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: AVG Free Anti-Virus vs. Avira AntiVir Personal
Talking about a free anti-virus a few years back would have been blasphemy, while today, users have the luxury to be picky about the security brand to entrust the protection of their system to. And even if nowadays there are at least eight free anti-malware programs available, not too many of the well-known developers have given the market a free, longer lasting taste sample of their technology, besides the trial versions of the paid products.Kaspersky
, well-established names in the security field, have still to align to the trend of maintaining a free product in order to gain user base. However, this does not mean that the choices left are to be discarded as inefficient. On the contrary, some of the freebies managed to rise above paid products
This time around, we have decided to put to the test two of the most
appreciated free anti-malware products among freebie users: the long time used AVG Anti-Virus Free
against the recently updated Avira AntiVir Personal
. They are both reliable security tools that have earned their name and reputation through their quality and constant improvements.
As far as the amount of followers is concerned, it seems that the race is pretty tight, with both companies being backed by more than 100 million users each. AVG reported surpassing the 110 million threshold back in January this year
, while Avira boasts 145 million users worldwide
. So, they are both big wigs when it gets down to keeping your computer malware-free.
Although they belong to different developers, products like these come with a shared set of features. In this case, the common ground of the two apps is the antivirus, anti-spyware and anti-rootkit components, real-time protection feature and heuristic analysis of the suspicious items. Of course, the different engines rule over the behavior of the shared components, as well as overall functioning of the product.
Apart from these similarities, the two freebies are as different as can be, with AVG providing a larger rack of options and components. In comparison, Avira brings a rather limited extension of its capabilities, providing its users, besides the aforementioned features, with generic repair and quick malware removal. The larger pile of possibilities in AVG’s yard includes email scanning capabilities and a link verification tool. These definitely give AVG the edge over its German competitor.Installation
Installing the two products goes fairly the same. In both cases, you get to choose between a customized process or a standard one that completes faster and kicks off protection suitable for most of the users. However, Avira seems to be less confident in the installation process than AVG, as it lets you enable the creation of a restore point that will help revert the system to its previous state in case something goes wrong.
Also, both of them feature a step, which lets you select the components you want to be added or shrugged off. AVG provides a wider palette of choices because of the various sub-components present in the program. With Avira, you’ll have less hassle because of the smaller number of components available to deselect (AntiVir Guard, rootkit detection or shell extension).
Unlike Avira, AVG Free comes packed with a bit of adware that may reflect in your search results. The modification consists in setting Yahoo! as the default search provider for both the browser search bar, as well as address bar under Internet Explorer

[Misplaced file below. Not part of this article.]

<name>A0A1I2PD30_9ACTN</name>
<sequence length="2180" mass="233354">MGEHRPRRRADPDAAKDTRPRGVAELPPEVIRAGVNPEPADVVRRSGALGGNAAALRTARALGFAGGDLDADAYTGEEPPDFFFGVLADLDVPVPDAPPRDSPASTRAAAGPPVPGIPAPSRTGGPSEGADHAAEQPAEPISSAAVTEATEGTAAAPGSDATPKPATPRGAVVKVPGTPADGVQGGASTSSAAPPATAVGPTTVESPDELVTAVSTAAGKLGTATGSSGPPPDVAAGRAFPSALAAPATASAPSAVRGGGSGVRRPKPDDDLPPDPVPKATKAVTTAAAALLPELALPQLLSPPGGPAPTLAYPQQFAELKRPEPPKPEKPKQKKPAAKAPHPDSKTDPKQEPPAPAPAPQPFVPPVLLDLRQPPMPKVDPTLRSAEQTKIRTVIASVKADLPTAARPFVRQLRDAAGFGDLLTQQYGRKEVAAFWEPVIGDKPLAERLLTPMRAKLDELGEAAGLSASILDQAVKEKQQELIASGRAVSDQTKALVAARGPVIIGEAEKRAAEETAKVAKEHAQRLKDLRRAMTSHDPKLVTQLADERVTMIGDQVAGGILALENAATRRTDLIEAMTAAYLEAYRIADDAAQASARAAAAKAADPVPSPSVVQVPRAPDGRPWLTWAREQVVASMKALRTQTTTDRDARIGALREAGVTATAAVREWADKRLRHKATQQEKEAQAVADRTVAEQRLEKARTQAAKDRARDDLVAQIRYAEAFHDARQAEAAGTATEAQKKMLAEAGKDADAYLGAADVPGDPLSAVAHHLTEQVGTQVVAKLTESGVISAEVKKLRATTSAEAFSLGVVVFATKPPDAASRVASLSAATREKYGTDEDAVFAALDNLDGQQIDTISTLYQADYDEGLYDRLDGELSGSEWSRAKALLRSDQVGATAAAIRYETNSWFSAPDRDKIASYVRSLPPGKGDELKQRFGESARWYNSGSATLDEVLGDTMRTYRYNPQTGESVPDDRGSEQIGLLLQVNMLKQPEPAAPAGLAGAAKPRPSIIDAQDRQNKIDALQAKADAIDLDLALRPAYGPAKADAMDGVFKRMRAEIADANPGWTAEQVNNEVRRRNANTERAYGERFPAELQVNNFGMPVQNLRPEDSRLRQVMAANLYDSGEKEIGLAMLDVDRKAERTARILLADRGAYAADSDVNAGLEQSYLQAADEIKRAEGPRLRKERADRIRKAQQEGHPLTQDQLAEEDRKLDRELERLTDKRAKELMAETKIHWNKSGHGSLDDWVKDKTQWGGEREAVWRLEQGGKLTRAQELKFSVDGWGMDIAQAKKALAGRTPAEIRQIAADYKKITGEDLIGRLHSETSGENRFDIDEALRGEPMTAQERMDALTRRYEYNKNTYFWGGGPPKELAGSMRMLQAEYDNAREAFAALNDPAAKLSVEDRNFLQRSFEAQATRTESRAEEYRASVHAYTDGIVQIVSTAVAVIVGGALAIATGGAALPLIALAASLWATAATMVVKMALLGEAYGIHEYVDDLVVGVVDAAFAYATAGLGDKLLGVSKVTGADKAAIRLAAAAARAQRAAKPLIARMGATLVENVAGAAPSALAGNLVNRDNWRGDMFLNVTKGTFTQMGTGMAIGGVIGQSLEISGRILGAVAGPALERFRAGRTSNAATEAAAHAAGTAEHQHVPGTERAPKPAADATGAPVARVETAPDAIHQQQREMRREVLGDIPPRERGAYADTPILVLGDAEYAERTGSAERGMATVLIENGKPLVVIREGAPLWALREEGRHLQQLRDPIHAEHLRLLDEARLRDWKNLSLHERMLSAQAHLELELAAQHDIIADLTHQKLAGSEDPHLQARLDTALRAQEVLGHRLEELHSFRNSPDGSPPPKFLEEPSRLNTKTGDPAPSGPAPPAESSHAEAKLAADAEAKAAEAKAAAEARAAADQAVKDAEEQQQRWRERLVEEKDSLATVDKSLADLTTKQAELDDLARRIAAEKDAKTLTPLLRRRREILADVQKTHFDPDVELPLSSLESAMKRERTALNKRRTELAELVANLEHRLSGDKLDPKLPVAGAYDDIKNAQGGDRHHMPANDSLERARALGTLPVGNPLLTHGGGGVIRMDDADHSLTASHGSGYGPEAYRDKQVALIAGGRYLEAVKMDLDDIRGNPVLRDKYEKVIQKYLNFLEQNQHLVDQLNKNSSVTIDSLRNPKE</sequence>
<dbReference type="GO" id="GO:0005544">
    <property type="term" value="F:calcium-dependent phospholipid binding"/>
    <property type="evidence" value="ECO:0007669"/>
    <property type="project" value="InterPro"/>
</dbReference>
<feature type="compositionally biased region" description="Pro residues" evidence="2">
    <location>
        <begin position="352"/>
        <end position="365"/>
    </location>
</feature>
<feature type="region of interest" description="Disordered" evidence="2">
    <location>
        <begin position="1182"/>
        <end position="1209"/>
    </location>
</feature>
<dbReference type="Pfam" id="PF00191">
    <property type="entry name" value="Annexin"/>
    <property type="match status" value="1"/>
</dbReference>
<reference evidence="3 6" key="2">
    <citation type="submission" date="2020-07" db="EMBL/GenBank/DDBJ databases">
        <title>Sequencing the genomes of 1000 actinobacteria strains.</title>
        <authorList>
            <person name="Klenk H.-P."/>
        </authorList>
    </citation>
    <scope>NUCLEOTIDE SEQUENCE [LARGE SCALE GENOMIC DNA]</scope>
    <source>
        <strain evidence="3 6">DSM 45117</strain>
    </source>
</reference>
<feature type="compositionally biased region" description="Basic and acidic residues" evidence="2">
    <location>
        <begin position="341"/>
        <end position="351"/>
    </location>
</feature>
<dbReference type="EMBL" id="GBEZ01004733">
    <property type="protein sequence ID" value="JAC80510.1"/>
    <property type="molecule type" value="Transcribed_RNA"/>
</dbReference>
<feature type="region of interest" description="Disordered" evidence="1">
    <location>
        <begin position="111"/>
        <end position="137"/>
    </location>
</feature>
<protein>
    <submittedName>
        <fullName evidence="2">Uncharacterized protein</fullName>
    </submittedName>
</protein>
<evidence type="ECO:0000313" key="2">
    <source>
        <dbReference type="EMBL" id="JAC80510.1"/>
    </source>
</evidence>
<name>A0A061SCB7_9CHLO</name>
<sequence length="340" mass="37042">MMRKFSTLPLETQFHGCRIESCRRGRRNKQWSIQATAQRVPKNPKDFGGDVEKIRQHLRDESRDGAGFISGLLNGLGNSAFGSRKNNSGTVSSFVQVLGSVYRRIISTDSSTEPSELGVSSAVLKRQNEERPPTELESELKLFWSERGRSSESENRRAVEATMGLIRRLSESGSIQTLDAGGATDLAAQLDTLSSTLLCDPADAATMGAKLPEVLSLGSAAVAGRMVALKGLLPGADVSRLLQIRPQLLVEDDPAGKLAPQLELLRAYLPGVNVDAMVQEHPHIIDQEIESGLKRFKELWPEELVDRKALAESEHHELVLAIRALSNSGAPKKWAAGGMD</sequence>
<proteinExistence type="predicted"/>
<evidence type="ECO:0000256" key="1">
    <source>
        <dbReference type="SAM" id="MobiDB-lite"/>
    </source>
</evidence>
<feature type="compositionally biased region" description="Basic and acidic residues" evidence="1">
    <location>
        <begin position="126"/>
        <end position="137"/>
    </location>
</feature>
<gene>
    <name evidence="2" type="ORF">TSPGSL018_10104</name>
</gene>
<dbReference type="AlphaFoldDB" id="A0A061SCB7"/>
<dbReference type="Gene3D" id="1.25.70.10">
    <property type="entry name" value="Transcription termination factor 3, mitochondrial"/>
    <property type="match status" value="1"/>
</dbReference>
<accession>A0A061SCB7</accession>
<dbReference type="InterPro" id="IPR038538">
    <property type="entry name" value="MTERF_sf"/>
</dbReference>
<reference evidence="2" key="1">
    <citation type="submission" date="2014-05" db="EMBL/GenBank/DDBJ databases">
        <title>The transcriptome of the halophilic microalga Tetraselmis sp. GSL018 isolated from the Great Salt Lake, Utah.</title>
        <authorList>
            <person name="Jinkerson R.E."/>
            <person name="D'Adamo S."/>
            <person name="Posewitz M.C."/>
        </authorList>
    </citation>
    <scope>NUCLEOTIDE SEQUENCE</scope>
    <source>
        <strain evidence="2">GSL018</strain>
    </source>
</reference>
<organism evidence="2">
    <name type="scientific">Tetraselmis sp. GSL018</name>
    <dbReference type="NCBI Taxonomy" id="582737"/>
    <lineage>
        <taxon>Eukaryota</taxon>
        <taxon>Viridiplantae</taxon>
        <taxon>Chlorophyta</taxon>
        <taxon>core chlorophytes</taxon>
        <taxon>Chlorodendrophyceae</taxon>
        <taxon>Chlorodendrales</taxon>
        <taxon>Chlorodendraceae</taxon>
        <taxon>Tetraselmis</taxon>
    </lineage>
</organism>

and Mozilla Firefox
. On a different note, the application can also pin a toolbar of its own in the web browser, designed to verify every link you access.
Another purpose of the toolbar is that it can show the threat level of the results returned by search engines such as Yahoo!, Google, Bing, Baidu or Yandex. Worth noting is the fact that the toolbar can be disabled whenever you want and that it sports a search bar frozen on Yahoo! by default (other options are Baidu, WebHledani and Yandex).
Continuing with Avira’s installation procedure after deciding on the components to throw in the mix, you’ll have to go past the optional registration process. This is the last step of installation, but you’re not quite through yet because Avira’s configuration wizard follows, with options for adjusting heuristics aggressiveness, selecting the type of malware you want to be protected against.
The conclusion after going through the installation steps of the products is that the entire procedure goes smoothly in both cases and does not pose any trouble. There are no tough choices to make or hard to chew terminology; instead, the entire process has been designed to be as simple as possible.
However, we cannot overlook the fact that AVG tries to change the search engine of your liking to Yahoo! (address bar and browser’s search bar only). Other search options are also available, but they are region-specific.Avira Installation
: AVG Installation
But the installation procedure is the tip of the iceberg as far more important aspects are to be taken into consideration when opposing two such products. Behavior patterns, features, detection rates or system resource usage are paramount for a home user.Detection
For testing the capability of spotting malware, our list of ingredients included a pretty large database of averagely fresh nasties. The total amounted to 16,704 threats of all sorts (worms, adware, viruses, spyware, rootkits, trojans and backdoors) gathered in the past 2 years, and very much active.
Avira was the first to cut through the malware and eliminate the threats. The entire operation finished quite swiftly, in 10 minutes and 23 seconds, and left behind 886 dangerous items. As far as the scan time is concerned, Avira clearly made huge progress since the previous version.